"Through this conference, young people got the chance to discuss these issues openly in a way they struggled to in school. We found out a lot about how young people want to have more say about the content of the sex and relationship education curriculum, what they wanted to change and what they thought was left out."
At the end of the day young people wrote down what they enjoyed about the day. This included a wishlist of "what I want to see change’ on a postcard to Keith Towler. Comments included:
"I liked how all the adults really listened to us young people because I know that usually grown-ups can ignore what we have to say."
"I enjoyed speaking frankly about topics and I’ve learnt that there are people to speak to"
"We need specialists to come into schools to teach PSE."
"I enjoyed the workshops because it gave me a chance to be open and to share my opinions without judgement."
"It was good to speak freely about our views."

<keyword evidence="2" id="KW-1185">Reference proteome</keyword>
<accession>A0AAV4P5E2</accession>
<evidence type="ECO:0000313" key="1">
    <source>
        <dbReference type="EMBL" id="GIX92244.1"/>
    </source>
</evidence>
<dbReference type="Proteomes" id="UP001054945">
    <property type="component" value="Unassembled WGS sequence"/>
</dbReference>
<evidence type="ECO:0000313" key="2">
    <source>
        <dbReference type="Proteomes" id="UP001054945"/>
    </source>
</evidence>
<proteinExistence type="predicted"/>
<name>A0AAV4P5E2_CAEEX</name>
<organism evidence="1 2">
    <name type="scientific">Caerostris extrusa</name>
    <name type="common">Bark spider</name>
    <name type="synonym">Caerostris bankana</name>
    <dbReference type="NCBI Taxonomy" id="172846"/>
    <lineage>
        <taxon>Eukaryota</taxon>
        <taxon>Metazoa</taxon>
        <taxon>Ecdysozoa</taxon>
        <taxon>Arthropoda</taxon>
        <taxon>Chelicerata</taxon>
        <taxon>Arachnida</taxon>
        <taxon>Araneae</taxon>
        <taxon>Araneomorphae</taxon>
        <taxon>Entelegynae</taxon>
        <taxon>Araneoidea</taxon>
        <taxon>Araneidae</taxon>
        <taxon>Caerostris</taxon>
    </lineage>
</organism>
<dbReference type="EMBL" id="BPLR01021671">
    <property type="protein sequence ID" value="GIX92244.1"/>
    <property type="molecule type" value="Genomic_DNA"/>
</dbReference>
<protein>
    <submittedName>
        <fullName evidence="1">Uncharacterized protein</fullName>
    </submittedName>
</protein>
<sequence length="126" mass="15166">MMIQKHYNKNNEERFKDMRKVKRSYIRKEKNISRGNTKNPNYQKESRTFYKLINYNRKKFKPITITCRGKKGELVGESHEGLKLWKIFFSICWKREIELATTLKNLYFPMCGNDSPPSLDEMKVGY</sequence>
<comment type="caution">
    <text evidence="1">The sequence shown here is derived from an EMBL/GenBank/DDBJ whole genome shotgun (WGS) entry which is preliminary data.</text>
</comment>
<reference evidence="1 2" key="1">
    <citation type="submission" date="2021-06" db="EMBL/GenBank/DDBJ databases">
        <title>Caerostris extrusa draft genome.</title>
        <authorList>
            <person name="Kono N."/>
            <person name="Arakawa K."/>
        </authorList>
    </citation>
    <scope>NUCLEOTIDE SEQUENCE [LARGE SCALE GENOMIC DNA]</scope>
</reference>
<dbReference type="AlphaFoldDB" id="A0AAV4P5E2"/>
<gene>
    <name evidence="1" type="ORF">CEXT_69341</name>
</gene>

Dr Renold added: "One of the aims was to bridge the gap between what adults think they know about childhood and sexuality, and how children and young people actually experience these issues. For example, we know many teachers feel anxious and are often at a loss about how to deal with sexting and the routine sexual objectification and violence experienced by girls from their peers. There has been very little training in all these issues. It is very encouraging and forward thinking that the Welsh Assembly sees sex and sexuality as an equalities and rights issue, and is taking a lead in shifting to a culture in which sex and sexuality can be discussed openly and inter-generationally."
Gwenda Thomas, Deputy Minister for Social Services and Children, said: "Children and young people have important things to say and they should take opportunities to voice their thoughts and feelings - it is the responsibility of adults to listen and act when appropriate. We have come a long way since the days of children being 'seen and not heard' and the Welsh Government takes the view that children are full citizens with rights and entitlements.